Woman Arrested for Cruise Ship Threats Sentenced to Two Years
HONOLULU – A California woman who pleaded guilty to planting notes threatening to kill Americans aboard a Hawaii-bound cruise ship, forcing the vessel to be diverted, was sentenced Monday to two years in federal prison.
Kelley Marie Ferguson (search), of Laguna Hills, was given the maximum sentence allowable under federal guidelines, which is determined based on criminal history and other factors. The charges were punishable by up to 20 years in prison and a fine of $250,000 under the USA Patriot Act.
Ferguson, 20, will begin her sentence Nov. 4 for penning notes threatening that Americans would die if the Royal Caribbean's Legend of the Seas (search) stopped at a U.S. port.
U.S. District Court Judge Helen Gillmor (search) also ordered Ferguson to three years of supervised release after she finishes her prison sentence and a psychiatric evaluation and counseling, if needed.
"I do believe you're a troubled individual," Gillmor said.
Ferguson, who hid that she was pregnant at the time, told authorities she carried out the hoax in hopes of diverting the ship and cutting short a family vacation to return home to her boyfriend.
In asking the judge for leniency in sentencing, public defender Loretta Faymonville said Ferguson's threat was not driven by political or financial reasons. Faymonville said her client was "very, very sorry."
"It was done without malice or intended to hurt anyone," Faymonville said. "She was pregnant. She was scared. She wanted to go home."
Prosecutors said the offense was serious, something the sentence should reflect.
"When you undermine the safety people have, either in their homes or when they travel, those people are victims -- whether it's a hoax or not," Assistant U.S. Attorney Ken Sorenson said.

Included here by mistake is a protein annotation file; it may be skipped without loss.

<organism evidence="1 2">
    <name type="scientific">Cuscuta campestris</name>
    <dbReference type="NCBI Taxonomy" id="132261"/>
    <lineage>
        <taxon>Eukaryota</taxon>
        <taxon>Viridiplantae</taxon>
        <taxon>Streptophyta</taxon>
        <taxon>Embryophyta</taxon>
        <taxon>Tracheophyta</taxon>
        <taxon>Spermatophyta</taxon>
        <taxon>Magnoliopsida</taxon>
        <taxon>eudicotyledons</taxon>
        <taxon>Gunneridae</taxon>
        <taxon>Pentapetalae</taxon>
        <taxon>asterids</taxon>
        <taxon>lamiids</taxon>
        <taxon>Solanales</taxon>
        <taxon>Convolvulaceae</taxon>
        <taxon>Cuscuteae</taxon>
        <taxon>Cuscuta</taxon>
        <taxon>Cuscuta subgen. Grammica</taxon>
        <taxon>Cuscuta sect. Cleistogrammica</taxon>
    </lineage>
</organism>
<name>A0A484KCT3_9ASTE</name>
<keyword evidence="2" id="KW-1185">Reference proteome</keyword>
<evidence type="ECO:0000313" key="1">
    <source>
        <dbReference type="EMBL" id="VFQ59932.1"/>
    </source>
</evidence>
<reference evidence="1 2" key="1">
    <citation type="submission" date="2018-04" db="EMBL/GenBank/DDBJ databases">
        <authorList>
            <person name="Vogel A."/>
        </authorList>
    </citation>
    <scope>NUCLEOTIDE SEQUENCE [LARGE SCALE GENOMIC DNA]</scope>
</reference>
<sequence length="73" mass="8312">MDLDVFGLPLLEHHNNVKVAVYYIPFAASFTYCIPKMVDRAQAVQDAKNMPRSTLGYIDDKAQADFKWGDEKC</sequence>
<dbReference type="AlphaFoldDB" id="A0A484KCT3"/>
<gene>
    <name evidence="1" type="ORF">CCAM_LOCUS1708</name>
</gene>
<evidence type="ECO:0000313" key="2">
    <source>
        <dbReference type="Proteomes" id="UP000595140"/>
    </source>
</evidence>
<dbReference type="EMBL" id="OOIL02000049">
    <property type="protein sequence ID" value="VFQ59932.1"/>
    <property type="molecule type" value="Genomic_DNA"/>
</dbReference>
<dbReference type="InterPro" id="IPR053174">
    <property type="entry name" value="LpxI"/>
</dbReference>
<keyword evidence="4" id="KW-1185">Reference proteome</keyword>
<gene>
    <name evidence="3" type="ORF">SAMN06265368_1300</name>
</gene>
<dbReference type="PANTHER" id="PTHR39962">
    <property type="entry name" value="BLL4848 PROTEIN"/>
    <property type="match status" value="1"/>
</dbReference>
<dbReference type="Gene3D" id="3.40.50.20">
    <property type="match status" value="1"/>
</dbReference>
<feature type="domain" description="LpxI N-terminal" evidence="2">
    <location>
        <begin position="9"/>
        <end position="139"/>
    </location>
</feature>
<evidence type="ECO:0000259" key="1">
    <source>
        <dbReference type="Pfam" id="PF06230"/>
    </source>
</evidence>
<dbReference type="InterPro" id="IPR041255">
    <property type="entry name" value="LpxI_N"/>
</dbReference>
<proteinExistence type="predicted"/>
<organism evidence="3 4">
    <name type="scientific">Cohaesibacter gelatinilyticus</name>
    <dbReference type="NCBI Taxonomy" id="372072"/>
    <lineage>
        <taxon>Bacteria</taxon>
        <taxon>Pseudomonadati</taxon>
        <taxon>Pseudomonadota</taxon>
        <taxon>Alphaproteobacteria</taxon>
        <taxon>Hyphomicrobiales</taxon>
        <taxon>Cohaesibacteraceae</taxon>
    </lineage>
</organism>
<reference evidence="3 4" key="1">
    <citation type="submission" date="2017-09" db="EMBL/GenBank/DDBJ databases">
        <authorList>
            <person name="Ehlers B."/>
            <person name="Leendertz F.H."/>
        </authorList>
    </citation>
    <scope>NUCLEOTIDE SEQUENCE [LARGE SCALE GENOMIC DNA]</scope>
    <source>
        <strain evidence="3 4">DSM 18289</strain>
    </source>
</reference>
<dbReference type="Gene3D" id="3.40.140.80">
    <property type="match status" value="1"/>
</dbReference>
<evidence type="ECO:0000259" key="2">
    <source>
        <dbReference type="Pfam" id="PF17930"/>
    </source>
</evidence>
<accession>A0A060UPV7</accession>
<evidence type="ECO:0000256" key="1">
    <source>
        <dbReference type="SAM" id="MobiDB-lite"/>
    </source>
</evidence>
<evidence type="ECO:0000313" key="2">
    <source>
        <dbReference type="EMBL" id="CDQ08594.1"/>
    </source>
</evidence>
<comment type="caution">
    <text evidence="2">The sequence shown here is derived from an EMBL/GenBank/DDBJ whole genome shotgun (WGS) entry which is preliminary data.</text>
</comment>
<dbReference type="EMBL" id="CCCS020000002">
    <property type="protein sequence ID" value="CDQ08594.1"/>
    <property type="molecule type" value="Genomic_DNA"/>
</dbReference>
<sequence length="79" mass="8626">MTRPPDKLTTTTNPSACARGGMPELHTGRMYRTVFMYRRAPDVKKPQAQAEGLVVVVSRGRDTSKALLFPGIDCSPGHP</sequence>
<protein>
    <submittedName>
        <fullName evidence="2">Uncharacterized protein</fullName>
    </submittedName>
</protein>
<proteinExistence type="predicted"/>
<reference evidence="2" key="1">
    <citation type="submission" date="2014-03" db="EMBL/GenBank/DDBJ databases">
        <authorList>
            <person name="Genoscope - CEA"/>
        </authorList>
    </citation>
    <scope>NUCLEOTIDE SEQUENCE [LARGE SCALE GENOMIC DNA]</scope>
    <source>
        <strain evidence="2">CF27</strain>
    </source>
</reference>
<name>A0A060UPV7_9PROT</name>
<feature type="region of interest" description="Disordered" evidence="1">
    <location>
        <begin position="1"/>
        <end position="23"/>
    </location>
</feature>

Gillmor agreed, saying the offense can't be blamed on "youthful folly and naivete."
"This is no small prank when you interfere with 2,000 lives," the judge said. "If it seems long, just think about the people on the cruise ship."
Ferguson showed no emotion as the sentence was given and refused to make a statement in the courtroom.
"I was disappointed in that," Sorenson said. "She had an opportunity to let people know she was truly sorry for what she had done, but she didn't take advantage of that."
Following the sentencing, her parents and attorney exited the federal courthouse through the basement, avoiding reporters waiting outside the front doors.
Ferguson was arrested April 26. As a condition of her release to her parents' home, she was ordered to wear an ankle bracelet that monitored her location 24 hours a day with global positioning system technology. She gave birth to a girl on June 25.
The Legend of the Seas was en route to Hilo from Ensenada, Mexico, when the two notes planted by Ferguson were found in a public restroom, forcing the ship's rerouting to waters off Honolulu.
The first handwritten note read: "I HAVE BEEN SENT ON A MISSION TO KILL ALL AMERICANOS ABORD LEGEND IF WE PORT ON AMERICAN SOIL." The second message reiterated the threat.
The notes prompted an intense investigation aboard the ship with 40 bomb-sniffing dogs and more than 120 members of the FBI's Joint Terrorism Task Force searching for biological, chemical, radiological and explosive weapons.
The cost for the U.S. Coast Guard's portion of the investigation alone was reported at $336,000.
Federal agents were in the midst of examining luggage and interviewing the ship's 2,400 passengers and crew when Ferguson admitted to writing the notes, prosecutors said.